"Okay, men, pipe down," said Hogan calmly. "Schultz is just doing his job."

"Well, he might have warned us first," muttered LeBeau, The look in his eyes, as they rested on Schultz, was a promise. On Christmas Day, when the dinde aux marrons made its appearance in Barracks 2 (which it would, if within the next twenty-four hours he could get hold of a turkey, some chestnuts, and a decent burgundy to serve with it), there would be no seat at the table for the sergeant of the guard.

The prisoners fell silent, and Schultz went back to the start of the line. But before he could start the count again, Kommandant Klink's voice rang across the parade ground: "Report! Report!"

Schultz spun around. "Herr Kommandant, beg to report, all present and accounted for."

"As it should be," said Klink, his eyes turning to Hogan, bright with malice. "No going home for Christmas for your men, Colonel Hogan."

"Or yours, Kommandant," replied Hogan complacently. "Still, at least you'll get your own furlough...if Burkhalter approves it."

The smile vanished from Klink's face. "That's none of your business, Hogan." He turned and stalked back to the Kommandantur, leaving Schultz to dismiss the prisoners.

Schultz did so, and hurried off after the Kommandant, following in his heels so closely that Klink didn't notice his presence, until he turned around after hanging up his coat and cap.

"What the...oh, for heaven's sake, Schultz, what are you doing here?" he demanded.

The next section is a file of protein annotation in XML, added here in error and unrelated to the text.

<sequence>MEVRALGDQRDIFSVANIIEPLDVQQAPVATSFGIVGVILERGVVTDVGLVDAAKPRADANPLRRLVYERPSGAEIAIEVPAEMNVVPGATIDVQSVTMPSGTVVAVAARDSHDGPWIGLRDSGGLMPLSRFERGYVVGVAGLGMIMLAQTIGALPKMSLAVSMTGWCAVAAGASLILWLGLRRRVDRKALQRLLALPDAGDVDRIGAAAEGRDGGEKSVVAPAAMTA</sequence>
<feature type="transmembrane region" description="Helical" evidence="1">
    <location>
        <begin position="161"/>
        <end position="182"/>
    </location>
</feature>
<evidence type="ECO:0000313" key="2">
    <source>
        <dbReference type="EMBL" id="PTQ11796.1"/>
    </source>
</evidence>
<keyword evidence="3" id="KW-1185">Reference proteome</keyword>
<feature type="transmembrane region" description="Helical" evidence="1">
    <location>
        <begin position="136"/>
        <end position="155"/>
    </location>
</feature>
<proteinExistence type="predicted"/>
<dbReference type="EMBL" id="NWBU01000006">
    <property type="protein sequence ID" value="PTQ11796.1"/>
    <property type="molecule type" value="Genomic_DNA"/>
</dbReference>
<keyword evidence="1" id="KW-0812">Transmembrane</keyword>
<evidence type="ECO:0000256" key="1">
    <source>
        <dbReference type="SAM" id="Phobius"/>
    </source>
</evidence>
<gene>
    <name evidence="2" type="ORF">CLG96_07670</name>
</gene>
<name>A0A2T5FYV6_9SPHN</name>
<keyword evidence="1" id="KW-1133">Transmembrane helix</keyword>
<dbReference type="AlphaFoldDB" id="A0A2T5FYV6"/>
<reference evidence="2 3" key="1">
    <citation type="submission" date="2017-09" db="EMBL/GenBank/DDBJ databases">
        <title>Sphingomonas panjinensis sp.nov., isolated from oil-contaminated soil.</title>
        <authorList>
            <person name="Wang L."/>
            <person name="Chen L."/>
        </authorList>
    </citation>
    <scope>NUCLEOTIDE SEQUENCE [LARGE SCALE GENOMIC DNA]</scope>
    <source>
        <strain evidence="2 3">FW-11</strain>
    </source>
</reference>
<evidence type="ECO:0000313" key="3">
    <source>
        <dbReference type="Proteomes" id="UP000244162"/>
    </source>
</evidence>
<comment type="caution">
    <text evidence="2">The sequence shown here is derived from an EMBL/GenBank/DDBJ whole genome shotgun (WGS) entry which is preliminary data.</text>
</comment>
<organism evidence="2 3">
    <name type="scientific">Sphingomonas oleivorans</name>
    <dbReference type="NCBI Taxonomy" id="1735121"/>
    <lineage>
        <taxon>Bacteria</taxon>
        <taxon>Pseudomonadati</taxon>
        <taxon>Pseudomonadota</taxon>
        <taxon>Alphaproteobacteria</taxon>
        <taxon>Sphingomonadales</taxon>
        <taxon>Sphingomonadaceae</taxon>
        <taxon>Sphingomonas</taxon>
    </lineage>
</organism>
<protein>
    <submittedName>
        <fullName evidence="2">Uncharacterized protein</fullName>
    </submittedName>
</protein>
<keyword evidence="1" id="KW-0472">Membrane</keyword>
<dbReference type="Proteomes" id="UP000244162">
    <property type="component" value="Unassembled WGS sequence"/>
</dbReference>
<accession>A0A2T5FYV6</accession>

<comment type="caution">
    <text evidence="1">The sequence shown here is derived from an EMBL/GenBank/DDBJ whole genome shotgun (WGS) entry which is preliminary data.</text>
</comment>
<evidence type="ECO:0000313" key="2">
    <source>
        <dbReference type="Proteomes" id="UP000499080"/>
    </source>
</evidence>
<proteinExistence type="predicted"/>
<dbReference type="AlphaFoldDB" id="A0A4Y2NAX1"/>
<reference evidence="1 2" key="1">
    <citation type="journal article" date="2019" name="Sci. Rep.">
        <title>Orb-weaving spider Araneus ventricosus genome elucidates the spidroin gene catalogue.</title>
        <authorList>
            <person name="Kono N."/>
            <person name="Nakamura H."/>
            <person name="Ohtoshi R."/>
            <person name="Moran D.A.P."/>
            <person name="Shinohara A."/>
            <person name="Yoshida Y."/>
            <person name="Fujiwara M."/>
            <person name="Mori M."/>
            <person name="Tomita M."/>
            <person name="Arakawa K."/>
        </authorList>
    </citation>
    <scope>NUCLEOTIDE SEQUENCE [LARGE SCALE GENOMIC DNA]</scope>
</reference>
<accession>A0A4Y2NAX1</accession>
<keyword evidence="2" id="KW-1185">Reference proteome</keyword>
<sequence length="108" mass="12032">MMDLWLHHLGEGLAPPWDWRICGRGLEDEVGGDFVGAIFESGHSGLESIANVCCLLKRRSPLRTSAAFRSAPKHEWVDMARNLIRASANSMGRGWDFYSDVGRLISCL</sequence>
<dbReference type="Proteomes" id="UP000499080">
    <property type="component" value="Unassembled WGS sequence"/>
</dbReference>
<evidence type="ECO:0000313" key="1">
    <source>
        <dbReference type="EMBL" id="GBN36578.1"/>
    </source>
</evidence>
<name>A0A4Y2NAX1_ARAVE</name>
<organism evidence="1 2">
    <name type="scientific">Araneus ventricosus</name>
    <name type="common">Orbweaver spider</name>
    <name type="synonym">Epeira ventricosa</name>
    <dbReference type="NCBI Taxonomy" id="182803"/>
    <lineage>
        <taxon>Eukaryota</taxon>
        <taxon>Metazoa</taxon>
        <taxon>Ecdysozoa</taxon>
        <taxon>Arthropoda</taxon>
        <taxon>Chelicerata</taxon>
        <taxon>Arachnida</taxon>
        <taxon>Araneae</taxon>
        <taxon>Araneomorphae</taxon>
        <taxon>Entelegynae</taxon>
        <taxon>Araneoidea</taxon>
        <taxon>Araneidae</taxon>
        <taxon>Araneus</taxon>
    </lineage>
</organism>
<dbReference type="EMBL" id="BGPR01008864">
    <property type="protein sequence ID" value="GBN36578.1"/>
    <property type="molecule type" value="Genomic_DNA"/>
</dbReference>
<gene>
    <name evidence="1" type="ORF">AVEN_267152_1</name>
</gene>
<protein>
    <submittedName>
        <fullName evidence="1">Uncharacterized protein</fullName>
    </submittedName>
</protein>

"Bitte, Herr Kommandant...I would like...that is to say, my wife would like..."

"Schultz, if you're looking for another three-day pass, you can forget it." Klink brushed past his sergeant to get to the desk. "You know how troublesome the prisoners get at this time of year. As sergeant of the guard, you can't be spared. Anyway, if I can't have leave, nobody else can have leave either." He sat down, leaning well back, and regarded Schultz with a thin-lipped smile.

"It's not that, Herr Kommandant. It's a personal matter, I need your advice. Well, not advice, exactly. It was my wife's idea to ask..."

"Please, Schultz," Klink interrupted, "it's too early in the morning for me to put up with your babbling. Get to the point."

Schultz blinked, stared out of the window, and started again. "Herr Kommandant, I have a son."

"I know, it's in your file. So what?"

"So my son is now aged eighteen."

"As old as that?" Klink's manner relaxed a little. "Well, time flies, doesn't it? I suppose he'll be joining up any time now? You want me to put in a good word for him at the recruiting office. I daresay I could..."

"He was already drafted, last year." Schultz's eyes had started to ache, even to water a little. It was very cold, of course, that must be why. He blinked again, and went on. "They put him into an infantry division, and sent him to the Eastern Front."

"Well, that's very..." Klink's voice trailed off. After a few seconds, he continued, but his voice sounded as if his vocal cords were being squeezed. "That's very commendable. I'm sure you must be proud of him, Schultz."

Schultz sighed. "No. I am not proud of him, I am worried. He has been missing in action since early November. We only just heard."